Area food vendors spice up dining options
Cheyenne River Eats…part one in a series on local food and dining
Photos and story by Tasiyagnunpa Livermont
At first glace, Eagle Butte may not seem to boast many culinary delights, but never judge a community by its fast food store fronts. A lively community of food vendors shapes the city’s dining landscape, using Facebook, road signs and word of mouth to let the community know about their dishes.
Many vendors offer delicious spins on familiar foods like Indian Tacos or pans of desserts like caramel rolls or pies. However, one of the better known area food vendors brings the taste of the Philippines to Eagle Butte.
One of two area Asian cuisine vendors and both Filipino, Maria Olson hopes her food is both palatable to Americans and yet is better defined as Filipino than the more general Asian cuisine Americans are often used to.
One way she has done this is to substitute Midwest favorites like beef, instead of pork or seafood in items like her spring rolls, Olson said.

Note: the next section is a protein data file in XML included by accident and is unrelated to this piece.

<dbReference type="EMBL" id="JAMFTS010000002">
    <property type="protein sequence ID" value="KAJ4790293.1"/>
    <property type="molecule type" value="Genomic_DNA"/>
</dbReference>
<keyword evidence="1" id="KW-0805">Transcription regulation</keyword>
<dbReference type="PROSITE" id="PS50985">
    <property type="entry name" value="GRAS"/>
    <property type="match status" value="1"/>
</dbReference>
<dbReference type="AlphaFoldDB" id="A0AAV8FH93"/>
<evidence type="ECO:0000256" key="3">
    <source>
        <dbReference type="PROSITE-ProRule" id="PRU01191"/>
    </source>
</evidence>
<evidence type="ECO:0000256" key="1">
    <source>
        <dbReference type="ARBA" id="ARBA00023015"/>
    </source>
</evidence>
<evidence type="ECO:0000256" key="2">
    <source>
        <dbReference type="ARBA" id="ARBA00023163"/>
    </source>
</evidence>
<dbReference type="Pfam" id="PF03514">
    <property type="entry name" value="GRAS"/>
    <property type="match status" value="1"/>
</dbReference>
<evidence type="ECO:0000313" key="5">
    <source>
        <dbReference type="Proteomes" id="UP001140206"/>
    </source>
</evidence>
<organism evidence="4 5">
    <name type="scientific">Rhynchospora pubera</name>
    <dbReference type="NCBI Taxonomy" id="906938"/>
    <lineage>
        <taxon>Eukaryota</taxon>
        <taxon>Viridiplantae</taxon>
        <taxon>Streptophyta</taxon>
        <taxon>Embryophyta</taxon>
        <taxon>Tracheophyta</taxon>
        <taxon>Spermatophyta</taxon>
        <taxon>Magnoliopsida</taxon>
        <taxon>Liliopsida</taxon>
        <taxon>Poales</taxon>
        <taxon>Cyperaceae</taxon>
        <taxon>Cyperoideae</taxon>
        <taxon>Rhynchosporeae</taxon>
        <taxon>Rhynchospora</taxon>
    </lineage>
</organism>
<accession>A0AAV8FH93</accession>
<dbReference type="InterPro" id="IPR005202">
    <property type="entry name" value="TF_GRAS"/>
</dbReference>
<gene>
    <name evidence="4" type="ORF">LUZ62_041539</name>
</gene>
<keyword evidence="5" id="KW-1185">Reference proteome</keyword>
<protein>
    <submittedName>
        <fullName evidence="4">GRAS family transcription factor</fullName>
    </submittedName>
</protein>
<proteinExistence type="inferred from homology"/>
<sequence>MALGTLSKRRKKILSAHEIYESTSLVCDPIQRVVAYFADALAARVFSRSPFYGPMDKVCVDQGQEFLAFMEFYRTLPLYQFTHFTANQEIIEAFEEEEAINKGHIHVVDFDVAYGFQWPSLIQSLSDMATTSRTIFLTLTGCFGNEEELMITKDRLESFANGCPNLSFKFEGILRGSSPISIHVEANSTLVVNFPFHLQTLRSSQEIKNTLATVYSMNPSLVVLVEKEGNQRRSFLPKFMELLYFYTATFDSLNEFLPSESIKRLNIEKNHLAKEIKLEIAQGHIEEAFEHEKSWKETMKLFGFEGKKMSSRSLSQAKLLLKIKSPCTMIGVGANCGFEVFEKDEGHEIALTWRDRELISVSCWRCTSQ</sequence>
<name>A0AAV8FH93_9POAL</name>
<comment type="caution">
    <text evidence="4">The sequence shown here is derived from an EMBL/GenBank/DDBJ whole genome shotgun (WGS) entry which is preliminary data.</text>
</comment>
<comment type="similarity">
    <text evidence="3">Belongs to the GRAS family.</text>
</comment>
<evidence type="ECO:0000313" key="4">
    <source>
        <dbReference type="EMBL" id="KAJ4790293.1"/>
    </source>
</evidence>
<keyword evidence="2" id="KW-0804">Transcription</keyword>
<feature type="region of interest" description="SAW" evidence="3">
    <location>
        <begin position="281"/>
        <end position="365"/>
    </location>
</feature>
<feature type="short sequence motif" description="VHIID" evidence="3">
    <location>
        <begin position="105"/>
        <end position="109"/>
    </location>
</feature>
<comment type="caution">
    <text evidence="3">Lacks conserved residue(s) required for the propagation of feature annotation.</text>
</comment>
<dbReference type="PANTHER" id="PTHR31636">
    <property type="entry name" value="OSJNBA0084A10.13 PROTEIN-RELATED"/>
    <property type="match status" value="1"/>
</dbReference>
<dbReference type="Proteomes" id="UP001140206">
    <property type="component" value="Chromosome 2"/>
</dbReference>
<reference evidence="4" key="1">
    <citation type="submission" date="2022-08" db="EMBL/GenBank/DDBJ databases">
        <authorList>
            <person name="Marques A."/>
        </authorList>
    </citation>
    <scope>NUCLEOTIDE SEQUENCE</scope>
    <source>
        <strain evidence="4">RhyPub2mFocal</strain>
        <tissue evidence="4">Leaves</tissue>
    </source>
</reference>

After completing her teacher’s training in the Philippines, Olson said she found herself looking for work in Hong Kong. A familiar story to any young rural person, the Philippines didn’t have many job opportunities, so Olson left for China, with her sisters, to work as a domestic employee in a home in Hong Kong. A friend of hers there introduced Olson to an Internet friend of hers–Chad Olson of Eagle Butte. After more than a year of courting and Chad’s first visit to the Philippines, he made another trip, this time returning with Maria to the United State, and the couple were married the next day in Eagle Butte.
Family continues to be the focus of Maria’s work. Her cuisine is a way of spending time with her daughter, and her mother and sister have often helped during special events she vends at, planning their visits from the Philippines during things like the CRST Labor Day Fair and Powwow.
Olson credits Four Bands in Eagle Butte with much of her entrepreneurial success and says that she makes a point of attending any of the classes they offer.
While uncomfortable with taking on debt, Olson hopes to someday open a permanent location in the future for pick-up orders and a small seating area somewhere in Eagle Butte.
When asked where she likes to eat out at in the area, Olson mentioned that this past Father’s Day, she treated husband Chad to a dinner at Bob’s Steakhouse. Her own favorite foods are the more traditional vegetables and fish common to her homeland, and she enjoys getting fresh veggies from the Cheyenne River Youth Project’s farm stand during the summer.